A divided family reunited in court Tuesday for a murderer’s sentencing, but it remained torn apart.
The relatives gathered to watch a 19-year-old man — a son, cousin and grandson — being sentenced in the stabbing death of his grandmother on the morning after her 70th birthday party.
After family members cried and vented during an hour of tearful testimony at the Jackson County Courthouse, a judge sentenced Corey Barrett to life in prison for Marise Barrett’s murder.
“She raised you and you could turn on her?” Christy Wilson, a grandniece to the victim and cousin to Corey Barrett, asked as she addressed the defendant from the witness stand. “She didn’t deserve that.
“If you had wanted anything, she would have given it to you. She broke her back for you, and you killed the one person who would ever love you.
“We will never forgive you for that.”
Her family, Wilson added, has been torn apart.
Marise Barrett suffered 32 stab wounds in the March 2013 attack at her Kansas City home just two months after she had ordered Corey Barrett to move out. She had raised him since age 4.
In May, Jackson County Circuit Judge Joel P. Fahnestock found him guilty of second-degree murder, first-degree robbery, first-degree burglary and two counts of armed criminal action.
Barrett, 19, initially was charged as a juvenile because he was 16 at the time, but later he was certified to stand trial as an adult.
A co-defendant, Kevin J. Brewer, 20, is awaiting trial in the case.
According to court documents, Corey Barrett and Brewer went to Marise Barrett’s house in the 4400 block of East 33rd Street early on March 17, 2013. Her husband, who slept in a different room, woke and found her dead.
Detectives tracking a missing cellphone arrested Brewer, who had the phone with him, after he walked out of his school. When questioned by police, each defendant implicated the other as the killer.
Vernon C. Barrrett Jr., who lost his wife that day, still isn’t convinced that his grandson instigated the killing.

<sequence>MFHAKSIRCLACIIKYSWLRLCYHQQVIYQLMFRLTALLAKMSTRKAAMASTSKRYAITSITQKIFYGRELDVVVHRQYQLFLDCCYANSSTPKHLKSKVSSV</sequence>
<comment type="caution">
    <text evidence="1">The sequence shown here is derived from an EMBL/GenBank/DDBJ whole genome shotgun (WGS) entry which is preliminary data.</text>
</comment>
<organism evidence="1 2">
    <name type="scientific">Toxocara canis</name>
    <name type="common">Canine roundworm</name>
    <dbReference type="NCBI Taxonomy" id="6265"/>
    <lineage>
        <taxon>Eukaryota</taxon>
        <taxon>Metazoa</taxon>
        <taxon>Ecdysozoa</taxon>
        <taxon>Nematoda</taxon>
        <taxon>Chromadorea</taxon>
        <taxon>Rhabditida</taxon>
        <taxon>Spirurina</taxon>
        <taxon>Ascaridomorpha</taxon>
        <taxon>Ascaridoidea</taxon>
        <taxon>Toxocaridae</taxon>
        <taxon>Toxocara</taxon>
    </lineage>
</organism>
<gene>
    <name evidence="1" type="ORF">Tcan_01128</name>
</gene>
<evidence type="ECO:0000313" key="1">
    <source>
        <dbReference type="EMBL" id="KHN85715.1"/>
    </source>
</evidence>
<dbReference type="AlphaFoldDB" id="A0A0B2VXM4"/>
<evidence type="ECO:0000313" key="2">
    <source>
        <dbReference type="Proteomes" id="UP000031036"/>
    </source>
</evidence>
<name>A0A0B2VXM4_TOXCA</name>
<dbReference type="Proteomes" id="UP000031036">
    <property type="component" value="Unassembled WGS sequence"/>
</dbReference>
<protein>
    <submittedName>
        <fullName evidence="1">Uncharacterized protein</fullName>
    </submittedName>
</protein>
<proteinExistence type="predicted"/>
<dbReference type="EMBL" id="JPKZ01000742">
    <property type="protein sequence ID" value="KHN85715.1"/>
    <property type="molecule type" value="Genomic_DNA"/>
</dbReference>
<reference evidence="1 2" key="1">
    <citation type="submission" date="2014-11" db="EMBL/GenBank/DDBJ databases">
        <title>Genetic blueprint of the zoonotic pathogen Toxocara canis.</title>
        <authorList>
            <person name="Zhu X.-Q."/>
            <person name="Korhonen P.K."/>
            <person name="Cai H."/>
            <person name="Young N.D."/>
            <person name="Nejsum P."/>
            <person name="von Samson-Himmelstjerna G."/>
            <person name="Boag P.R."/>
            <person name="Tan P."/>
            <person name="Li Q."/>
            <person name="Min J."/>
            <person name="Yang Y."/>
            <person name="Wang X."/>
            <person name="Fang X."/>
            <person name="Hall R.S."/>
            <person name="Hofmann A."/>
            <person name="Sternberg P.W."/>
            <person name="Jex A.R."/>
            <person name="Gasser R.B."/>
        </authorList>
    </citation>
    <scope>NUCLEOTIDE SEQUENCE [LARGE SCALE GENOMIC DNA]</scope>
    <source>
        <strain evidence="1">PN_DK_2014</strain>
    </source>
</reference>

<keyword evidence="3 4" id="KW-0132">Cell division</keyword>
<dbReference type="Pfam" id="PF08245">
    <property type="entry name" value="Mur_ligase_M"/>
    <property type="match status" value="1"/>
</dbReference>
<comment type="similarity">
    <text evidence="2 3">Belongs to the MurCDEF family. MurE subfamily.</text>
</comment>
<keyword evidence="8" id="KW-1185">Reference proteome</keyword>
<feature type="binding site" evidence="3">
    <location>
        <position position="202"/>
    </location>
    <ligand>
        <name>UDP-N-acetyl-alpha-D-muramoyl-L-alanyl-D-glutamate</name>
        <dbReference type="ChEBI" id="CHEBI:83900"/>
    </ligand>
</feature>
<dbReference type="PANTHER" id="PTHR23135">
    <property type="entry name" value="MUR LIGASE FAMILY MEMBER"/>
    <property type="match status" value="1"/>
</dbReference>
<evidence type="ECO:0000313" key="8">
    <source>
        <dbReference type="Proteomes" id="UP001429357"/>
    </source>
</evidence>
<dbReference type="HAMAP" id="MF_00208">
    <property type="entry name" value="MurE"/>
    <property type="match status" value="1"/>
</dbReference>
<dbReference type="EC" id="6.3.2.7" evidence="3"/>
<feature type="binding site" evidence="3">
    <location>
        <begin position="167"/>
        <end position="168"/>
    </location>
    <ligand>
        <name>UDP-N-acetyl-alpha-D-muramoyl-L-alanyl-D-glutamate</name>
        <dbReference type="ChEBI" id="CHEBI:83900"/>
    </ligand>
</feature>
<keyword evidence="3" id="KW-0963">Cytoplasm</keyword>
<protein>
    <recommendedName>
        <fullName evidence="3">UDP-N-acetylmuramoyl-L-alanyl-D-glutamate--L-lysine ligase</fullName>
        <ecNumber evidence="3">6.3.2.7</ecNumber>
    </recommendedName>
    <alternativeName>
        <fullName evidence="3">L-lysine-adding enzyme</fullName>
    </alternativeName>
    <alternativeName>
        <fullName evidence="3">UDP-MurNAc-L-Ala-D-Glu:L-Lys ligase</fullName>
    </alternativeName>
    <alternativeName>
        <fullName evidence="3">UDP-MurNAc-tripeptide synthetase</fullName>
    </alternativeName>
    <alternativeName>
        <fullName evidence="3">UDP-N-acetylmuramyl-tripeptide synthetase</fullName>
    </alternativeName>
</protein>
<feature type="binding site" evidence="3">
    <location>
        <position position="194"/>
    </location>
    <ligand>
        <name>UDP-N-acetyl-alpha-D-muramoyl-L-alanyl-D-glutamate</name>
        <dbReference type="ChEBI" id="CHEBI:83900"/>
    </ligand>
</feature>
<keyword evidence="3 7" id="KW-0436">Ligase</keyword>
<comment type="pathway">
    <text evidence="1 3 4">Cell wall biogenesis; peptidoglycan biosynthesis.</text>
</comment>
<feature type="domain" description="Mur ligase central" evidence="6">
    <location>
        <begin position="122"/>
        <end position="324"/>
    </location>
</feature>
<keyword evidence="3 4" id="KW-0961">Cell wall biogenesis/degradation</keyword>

“She loved Corey and Corey loved her,” he testified. “I don’t think he would have done it had he been alone.”
Corey Barrett’s mother, Tameka Barrett, described her own conflicted emotions.
“Corey, it took me three days to have you, I love you and I’ll always love you,” she said, addressing her son from the witness stand before turning to face Fahnestock.
“I want justice, but that’s my child,” she said.
Wilson also grew tearful addressing Fahnestock.
“He chose a cowardly act, to kill his 70-year-old grandmother … for her phone?” Wilson said.
Ted Hunt, assistant Jackson County prosecutor, said Barrett deserved a “sentence that is appropriate to the heinous nature of the offense.”
Marise Barrett, Hunt added, had suffered from a heart condition and diabetes. The wounds on her hands described in court by a medical examiner suggested she had struggled to ward off the knife thrusts, he said.
“She did fight, and she did see her attacker,” Hunt said.
He described Corey Barrett as having not shown “one iota” of remorse throughout the trial and called him a “general threat to society.”
Barrett chose to kill his grandmother “inside the very home in which he was raised,” Hunt said. “This is criminal activity that I have rarely seen in 23 years of doing this.”
David Rowan, who represented Barrett, said it remained unclear just how large Barrett’s role had been in his grandmother’s death. He challenged the prosecutor’s claim that Barrett did not feel regret.
Corey Barrett sat silent throughout the hearing. When Fahnestock asked him whether he had a statement to make, he shook his head.
Fahnestock sentenced Barrett to a life sentence on the second-degree murder charge and another life term on one count of armed criminal action. She also sentenced Barrett to 25 years for first-degree robbery, 15 years for first-degree burglary and 25 years on a second count of armed criminal action.
Afterward, Wilson said she believed the sentence appropriate.
“I believe, like Mr. Hunt said, he’s a threat to society,” she said. “If you can do that to your grandmother, you can do that to anybody.”